Share turnover compares the volume of shares traded to the number of shares outstanding. If there is a high level of share turnover, this indicates that investors will have an easier time buying and selling their shares. To measure share turnover, divide the total number of shares traded during the measurement period by the average number of shares available for sale.
For example, if 10 million shares are sold in one year and the average number of shares available during that period were 1 million, then there is 10x share turnover.
This is a significant measurement for investors to be aware of, for a low share turnover rate indicates that it may take time to sell off a share holding, during which time the shares may decline in value. Consequently, many investors are unwilling to put their money at risk by acquiring the shares of a company that has a low rate of share turnover. A low turnover rate is relatively common for smaller businesses that have a small market capitalization.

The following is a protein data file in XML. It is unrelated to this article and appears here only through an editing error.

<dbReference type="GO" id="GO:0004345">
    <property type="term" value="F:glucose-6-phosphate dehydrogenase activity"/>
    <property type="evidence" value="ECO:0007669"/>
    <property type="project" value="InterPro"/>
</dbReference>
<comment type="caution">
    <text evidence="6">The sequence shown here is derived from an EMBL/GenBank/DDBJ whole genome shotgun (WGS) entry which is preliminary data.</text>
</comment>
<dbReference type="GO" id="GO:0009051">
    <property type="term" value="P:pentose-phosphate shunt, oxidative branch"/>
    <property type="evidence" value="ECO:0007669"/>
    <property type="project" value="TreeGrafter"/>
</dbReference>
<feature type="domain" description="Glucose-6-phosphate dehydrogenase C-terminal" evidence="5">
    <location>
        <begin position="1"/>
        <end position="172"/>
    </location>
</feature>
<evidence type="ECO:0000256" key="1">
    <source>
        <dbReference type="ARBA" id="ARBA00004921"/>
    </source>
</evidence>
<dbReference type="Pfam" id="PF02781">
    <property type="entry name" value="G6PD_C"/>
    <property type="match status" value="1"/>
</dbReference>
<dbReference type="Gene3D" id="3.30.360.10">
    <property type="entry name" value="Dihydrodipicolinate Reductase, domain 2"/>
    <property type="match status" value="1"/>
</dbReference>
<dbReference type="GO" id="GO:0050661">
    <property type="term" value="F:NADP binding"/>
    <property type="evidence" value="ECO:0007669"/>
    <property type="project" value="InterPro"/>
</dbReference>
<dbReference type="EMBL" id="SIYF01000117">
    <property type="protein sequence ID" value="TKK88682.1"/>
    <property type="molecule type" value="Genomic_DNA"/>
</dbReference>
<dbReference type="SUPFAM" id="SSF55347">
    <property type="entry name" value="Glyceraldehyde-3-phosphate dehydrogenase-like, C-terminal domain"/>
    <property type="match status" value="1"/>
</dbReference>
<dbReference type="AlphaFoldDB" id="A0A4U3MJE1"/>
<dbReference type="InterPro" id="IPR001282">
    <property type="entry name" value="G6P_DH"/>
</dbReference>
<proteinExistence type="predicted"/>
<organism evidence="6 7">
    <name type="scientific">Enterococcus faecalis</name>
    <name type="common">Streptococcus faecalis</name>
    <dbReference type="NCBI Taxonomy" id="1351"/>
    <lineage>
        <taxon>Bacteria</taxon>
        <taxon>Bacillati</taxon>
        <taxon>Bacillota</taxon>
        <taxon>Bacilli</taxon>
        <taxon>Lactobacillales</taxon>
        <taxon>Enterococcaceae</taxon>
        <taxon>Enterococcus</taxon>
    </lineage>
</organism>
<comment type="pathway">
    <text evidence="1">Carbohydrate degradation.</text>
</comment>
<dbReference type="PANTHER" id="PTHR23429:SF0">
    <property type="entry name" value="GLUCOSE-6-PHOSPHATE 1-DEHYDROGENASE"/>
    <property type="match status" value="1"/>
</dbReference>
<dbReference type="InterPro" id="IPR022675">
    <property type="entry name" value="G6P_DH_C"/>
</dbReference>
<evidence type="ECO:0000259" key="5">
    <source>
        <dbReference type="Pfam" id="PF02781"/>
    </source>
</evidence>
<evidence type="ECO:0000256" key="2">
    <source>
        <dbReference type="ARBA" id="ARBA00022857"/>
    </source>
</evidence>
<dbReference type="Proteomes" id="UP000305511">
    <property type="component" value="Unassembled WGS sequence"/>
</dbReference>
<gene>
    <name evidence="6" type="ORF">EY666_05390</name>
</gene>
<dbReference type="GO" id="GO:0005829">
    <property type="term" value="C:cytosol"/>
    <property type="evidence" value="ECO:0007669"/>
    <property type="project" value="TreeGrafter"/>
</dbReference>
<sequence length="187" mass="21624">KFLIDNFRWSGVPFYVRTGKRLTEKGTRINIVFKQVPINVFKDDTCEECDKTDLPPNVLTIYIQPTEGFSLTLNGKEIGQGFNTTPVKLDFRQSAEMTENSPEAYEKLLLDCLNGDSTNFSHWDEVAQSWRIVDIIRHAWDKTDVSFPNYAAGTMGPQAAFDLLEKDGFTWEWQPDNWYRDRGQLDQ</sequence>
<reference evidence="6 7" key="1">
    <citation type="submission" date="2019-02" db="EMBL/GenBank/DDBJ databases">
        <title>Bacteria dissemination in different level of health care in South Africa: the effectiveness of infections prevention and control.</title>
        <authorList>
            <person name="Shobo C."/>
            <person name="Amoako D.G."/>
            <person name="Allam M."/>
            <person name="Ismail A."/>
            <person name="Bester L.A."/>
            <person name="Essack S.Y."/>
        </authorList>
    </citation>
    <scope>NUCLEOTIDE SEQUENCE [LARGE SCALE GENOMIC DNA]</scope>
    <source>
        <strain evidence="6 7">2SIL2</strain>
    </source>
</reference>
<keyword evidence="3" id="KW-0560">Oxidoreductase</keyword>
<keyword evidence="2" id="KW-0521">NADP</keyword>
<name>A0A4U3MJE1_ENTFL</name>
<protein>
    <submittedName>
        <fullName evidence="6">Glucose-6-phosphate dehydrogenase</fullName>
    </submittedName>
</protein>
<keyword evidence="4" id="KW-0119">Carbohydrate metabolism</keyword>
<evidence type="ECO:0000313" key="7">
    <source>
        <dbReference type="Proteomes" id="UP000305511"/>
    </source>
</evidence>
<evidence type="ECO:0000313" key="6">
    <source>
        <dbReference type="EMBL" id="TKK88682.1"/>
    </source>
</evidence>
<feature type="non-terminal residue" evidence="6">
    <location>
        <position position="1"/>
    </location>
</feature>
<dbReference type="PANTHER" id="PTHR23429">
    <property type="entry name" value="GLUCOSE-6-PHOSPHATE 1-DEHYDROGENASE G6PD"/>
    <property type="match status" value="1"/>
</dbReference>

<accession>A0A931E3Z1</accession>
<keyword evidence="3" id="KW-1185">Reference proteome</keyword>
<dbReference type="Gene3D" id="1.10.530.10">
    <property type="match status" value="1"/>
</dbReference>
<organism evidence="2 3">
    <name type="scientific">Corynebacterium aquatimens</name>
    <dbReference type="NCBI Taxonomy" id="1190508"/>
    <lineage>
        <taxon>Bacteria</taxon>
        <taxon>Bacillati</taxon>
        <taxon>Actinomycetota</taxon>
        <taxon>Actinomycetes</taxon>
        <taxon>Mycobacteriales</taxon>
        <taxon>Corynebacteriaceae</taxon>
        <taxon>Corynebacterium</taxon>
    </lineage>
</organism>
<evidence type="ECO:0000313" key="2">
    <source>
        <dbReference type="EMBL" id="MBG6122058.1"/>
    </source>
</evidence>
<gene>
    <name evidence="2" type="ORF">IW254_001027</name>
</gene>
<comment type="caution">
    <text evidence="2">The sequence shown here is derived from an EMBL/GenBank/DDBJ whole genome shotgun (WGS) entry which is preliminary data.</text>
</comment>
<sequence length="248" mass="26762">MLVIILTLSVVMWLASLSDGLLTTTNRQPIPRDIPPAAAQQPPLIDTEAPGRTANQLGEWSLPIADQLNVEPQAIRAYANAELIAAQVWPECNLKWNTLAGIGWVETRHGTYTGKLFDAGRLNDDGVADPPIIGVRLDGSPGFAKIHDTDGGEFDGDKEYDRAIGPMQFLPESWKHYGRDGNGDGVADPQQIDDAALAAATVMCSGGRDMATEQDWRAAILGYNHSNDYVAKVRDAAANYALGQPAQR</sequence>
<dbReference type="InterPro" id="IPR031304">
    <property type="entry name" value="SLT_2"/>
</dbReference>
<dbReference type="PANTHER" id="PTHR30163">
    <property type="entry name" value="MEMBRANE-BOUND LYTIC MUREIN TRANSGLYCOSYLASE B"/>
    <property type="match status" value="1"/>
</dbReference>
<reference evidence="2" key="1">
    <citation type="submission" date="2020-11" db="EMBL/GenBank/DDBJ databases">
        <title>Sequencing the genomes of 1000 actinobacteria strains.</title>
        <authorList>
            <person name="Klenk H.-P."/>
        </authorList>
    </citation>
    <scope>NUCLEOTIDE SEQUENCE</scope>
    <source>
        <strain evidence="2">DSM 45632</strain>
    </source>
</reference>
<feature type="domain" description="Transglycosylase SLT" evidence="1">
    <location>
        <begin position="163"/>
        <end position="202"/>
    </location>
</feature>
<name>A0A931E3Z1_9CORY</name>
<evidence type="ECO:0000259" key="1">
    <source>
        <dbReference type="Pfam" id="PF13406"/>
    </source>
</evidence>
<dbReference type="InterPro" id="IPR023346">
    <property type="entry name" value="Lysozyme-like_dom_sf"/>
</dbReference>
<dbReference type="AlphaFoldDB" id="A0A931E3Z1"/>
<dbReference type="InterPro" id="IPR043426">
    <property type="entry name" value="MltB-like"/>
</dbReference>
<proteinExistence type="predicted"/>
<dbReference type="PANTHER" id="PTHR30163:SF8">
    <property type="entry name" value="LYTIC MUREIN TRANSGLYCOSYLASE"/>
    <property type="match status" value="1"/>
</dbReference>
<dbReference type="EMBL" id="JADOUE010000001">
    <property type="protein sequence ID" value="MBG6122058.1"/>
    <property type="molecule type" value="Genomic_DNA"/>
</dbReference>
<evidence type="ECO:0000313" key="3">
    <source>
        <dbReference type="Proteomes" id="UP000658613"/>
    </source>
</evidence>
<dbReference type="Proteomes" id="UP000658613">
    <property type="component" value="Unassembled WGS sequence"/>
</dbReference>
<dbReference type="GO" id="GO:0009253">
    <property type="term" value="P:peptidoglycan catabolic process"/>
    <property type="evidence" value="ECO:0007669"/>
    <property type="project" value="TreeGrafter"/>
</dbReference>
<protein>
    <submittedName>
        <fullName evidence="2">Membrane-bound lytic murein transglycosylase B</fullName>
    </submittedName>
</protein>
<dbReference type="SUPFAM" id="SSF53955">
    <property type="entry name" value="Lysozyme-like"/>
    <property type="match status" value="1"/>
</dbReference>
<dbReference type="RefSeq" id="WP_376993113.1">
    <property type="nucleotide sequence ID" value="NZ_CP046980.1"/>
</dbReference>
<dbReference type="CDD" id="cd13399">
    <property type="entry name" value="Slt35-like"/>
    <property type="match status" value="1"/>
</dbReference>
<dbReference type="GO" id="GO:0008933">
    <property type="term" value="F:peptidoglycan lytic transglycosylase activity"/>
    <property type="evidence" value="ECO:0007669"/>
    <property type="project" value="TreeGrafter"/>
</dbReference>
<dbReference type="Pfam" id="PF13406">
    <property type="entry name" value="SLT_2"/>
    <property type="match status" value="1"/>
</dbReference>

A company can improve its share turnover by the following means:
- Listing on a stock exchange opens up additional investors who are constrained by their purchasing rules from purchasing unlisted shares. This also means companies should move up from smaller regional exchanges to larger ones, where the stock will be available to more investors.
- Encourage anyone holding large blocks of stock to sell off some of their holdings. Otherwise, only a small portion of the total number of shares issued will actually be available for sale.
- Encourage investors holding preferred stock to switch over to a single class of common stock. Only having one class of common stock makes more shares available to investors.
- Register as many shares as possible with the Securities and Exchange Commission. Otherwise, shares issued are not available for sale.
- Conduct a stock split to reduce the price per share, which makes it more affordable to investors.